• As an accomplished author, he penned three Sanskrit dramas—Nagananda, Ratnavali, and Priyadarshika. 
  • Nagananda narrates the tale of bodhisattva Jimutavahana, while Ratnavali and Priyadarshika are romantic comedies.
  • Evidence suggests that Harsha might have personally written parts of the Banskhera and Madhuban inscriptions. 
  • His calligraphic skills are evident in the signature on the Banskhera inscription. Bana, a contemporary writer, notes Harsha’s proficiency as a lute player.
  • Hiuen Tsang, a Chinese traveler, lauds Nalanda University during Harsha’s era.
  • The university boasted over 10,000 students and 2,000 professors, offering diverse subjects like Vedas, Buddhism, philosophy, logic, medicine, law, and astronomy.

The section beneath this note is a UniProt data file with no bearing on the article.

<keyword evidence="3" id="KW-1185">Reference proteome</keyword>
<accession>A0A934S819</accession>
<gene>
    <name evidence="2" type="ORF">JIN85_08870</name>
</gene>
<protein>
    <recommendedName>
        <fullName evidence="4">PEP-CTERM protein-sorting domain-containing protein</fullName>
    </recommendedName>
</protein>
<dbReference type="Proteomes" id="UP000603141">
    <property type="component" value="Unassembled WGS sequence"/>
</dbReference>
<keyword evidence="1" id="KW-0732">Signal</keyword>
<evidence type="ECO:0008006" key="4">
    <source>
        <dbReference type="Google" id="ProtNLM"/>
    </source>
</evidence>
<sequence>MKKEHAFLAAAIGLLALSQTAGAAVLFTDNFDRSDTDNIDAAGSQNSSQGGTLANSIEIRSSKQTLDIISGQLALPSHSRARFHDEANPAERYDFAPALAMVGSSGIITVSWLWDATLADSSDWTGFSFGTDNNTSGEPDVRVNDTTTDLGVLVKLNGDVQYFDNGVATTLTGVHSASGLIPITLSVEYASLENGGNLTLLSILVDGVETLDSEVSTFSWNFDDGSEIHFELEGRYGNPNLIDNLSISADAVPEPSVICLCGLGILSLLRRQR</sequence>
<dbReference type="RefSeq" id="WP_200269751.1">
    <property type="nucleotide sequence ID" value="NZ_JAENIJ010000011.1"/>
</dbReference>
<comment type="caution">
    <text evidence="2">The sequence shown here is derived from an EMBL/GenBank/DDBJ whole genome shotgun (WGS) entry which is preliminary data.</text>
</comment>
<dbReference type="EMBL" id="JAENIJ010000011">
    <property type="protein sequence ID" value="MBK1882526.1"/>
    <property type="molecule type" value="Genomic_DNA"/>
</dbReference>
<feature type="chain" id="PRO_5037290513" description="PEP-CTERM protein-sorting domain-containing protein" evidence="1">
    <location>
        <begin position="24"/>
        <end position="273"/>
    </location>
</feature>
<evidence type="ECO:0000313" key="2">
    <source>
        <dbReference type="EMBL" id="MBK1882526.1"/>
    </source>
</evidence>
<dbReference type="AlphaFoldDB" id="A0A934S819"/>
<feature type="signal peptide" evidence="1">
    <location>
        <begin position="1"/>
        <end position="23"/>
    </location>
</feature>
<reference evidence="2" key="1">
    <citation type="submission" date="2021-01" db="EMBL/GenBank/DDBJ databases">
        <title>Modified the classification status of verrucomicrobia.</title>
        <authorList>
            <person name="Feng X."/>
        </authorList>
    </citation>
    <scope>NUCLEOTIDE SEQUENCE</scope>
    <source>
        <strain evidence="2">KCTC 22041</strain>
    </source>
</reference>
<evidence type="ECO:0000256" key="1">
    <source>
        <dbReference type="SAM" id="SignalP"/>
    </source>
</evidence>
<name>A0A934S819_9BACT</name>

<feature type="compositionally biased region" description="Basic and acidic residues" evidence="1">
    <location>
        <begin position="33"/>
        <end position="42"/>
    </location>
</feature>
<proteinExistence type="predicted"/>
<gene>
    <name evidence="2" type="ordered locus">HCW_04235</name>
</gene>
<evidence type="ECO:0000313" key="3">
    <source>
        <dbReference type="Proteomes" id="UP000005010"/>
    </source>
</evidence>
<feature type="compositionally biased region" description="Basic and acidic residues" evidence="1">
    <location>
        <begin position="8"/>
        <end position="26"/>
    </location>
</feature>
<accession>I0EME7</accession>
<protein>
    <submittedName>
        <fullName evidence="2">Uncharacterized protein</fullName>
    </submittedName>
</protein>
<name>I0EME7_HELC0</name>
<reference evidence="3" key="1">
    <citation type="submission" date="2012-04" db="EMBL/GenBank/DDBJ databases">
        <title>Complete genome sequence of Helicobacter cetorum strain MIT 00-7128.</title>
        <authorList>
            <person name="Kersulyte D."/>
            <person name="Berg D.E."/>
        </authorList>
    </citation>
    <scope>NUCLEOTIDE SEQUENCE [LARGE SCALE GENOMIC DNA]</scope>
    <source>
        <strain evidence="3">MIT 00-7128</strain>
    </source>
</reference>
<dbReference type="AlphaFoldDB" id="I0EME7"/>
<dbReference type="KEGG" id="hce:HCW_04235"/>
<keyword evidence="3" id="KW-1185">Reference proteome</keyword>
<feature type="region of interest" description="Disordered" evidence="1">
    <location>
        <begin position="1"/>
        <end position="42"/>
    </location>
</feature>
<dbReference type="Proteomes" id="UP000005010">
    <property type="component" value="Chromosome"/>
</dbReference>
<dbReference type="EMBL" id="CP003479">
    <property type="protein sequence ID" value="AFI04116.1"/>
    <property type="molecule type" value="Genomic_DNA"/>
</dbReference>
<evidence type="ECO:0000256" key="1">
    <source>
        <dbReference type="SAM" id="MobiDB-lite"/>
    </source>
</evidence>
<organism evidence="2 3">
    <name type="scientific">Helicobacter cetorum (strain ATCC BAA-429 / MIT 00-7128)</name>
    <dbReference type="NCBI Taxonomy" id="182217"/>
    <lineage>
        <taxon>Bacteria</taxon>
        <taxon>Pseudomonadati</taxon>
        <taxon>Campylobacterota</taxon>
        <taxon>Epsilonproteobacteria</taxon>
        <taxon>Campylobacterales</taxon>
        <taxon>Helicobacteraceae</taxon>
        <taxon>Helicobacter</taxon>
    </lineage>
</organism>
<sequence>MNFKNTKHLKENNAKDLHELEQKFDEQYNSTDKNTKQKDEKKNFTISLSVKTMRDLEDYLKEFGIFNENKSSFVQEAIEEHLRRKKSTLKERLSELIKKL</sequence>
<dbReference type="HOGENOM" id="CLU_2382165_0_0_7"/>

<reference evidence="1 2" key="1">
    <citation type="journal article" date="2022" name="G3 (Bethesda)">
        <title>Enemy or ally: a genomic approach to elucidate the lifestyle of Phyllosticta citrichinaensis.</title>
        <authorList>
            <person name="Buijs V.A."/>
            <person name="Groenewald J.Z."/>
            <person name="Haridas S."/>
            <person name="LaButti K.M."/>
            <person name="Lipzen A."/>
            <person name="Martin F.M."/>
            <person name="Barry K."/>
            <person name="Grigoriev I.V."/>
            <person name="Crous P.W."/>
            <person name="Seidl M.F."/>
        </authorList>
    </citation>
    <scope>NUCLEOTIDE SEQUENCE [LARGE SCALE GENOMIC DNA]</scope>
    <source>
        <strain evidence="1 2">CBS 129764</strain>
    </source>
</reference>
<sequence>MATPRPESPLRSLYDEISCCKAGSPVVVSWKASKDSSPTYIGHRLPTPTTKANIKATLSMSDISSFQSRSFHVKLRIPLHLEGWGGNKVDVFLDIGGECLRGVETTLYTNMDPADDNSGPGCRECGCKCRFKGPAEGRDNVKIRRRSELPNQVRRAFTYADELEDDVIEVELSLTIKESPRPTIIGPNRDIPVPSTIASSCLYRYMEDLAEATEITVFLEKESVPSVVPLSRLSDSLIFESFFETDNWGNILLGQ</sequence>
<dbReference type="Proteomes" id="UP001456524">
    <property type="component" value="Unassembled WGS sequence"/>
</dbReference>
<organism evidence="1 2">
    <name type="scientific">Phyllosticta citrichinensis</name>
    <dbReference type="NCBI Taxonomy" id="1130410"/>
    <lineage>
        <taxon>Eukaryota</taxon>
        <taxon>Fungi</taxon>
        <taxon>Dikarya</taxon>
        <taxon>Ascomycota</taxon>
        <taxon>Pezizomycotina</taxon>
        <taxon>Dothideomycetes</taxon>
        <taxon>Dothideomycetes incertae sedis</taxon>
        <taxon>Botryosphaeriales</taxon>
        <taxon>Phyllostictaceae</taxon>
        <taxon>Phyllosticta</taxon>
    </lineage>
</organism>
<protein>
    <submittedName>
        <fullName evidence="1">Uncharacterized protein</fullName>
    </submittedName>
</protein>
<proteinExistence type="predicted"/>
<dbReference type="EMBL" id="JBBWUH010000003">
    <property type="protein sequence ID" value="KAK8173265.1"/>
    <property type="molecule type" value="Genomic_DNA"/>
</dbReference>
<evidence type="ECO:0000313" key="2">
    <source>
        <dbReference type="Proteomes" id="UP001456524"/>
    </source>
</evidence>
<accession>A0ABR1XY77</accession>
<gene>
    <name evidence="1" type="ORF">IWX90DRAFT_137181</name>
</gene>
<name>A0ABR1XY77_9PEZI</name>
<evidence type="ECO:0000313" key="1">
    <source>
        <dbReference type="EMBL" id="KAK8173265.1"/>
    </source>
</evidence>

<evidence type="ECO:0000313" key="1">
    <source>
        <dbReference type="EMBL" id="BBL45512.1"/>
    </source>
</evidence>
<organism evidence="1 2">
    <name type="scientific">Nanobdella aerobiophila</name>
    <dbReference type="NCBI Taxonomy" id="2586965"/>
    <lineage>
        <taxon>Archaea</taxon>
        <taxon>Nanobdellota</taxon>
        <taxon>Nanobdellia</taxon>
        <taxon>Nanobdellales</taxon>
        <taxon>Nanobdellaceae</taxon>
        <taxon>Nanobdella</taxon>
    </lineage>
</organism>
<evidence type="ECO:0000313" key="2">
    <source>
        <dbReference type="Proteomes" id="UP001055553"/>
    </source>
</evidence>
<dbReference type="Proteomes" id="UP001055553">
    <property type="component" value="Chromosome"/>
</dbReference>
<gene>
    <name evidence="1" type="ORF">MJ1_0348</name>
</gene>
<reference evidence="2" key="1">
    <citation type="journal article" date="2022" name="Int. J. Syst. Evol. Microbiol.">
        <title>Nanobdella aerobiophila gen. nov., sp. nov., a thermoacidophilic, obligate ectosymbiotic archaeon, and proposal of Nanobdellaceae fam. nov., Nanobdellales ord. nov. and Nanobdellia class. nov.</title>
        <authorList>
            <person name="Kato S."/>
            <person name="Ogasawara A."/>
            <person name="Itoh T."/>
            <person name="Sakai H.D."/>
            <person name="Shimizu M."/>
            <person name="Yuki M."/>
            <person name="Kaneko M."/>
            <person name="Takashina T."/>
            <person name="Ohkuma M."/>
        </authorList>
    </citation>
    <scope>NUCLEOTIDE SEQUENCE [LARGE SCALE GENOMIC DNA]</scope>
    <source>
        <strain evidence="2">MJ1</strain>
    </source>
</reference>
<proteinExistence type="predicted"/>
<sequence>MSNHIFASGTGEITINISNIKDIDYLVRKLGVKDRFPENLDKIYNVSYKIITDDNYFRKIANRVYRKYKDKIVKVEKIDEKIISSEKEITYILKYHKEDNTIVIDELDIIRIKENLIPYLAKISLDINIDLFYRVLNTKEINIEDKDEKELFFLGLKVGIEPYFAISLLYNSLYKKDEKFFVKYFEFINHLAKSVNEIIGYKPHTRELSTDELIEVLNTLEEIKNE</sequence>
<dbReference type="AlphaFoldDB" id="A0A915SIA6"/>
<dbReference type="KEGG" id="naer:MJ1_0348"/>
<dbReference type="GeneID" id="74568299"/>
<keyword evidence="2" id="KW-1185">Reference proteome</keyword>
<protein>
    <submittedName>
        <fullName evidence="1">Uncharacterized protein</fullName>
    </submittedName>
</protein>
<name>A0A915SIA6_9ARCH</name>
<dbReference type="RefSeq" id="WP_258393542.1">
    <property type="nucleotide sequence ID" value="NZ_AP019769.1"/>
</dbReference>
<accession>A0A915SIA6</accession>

• In his court, the renowned poet Banabhatta served as the ‘Asthana Kavi’ (chief poet). This reflects Harsha’s patronage of literature and the arts.

Decline of Harsha’s Dynasty

  • Harsha’s reign concluded with his death in 647 CE after 41 years of rule. 
  • Unfortunately, he left no successors, leading to a swift decline in his dominion. 
  • Harshavardhana, a skilled military leader and administrator, is considered the last Hindu king to control a significant portion of North India.
  • After Harsha’s demise, a period of political turmoil ensued until the emergence of Yashovarman in 715-745 CE.
  • Subsequent power struggles involved the Rashtrakutas, Palas, and Gurjara-Pratiharas in a tripartite battle for control of Kanauj.

Ultimately, Harsha’s death marked the end of the Pushyabhuti dynasty. The dynasty, founded by ‘Pushyabhuti’ in Thaneshwar, reached its zenith under Harshavardhana’s rule, encompassing vast territories in northern and northwestern India.

MCQs Test on Era of Harsha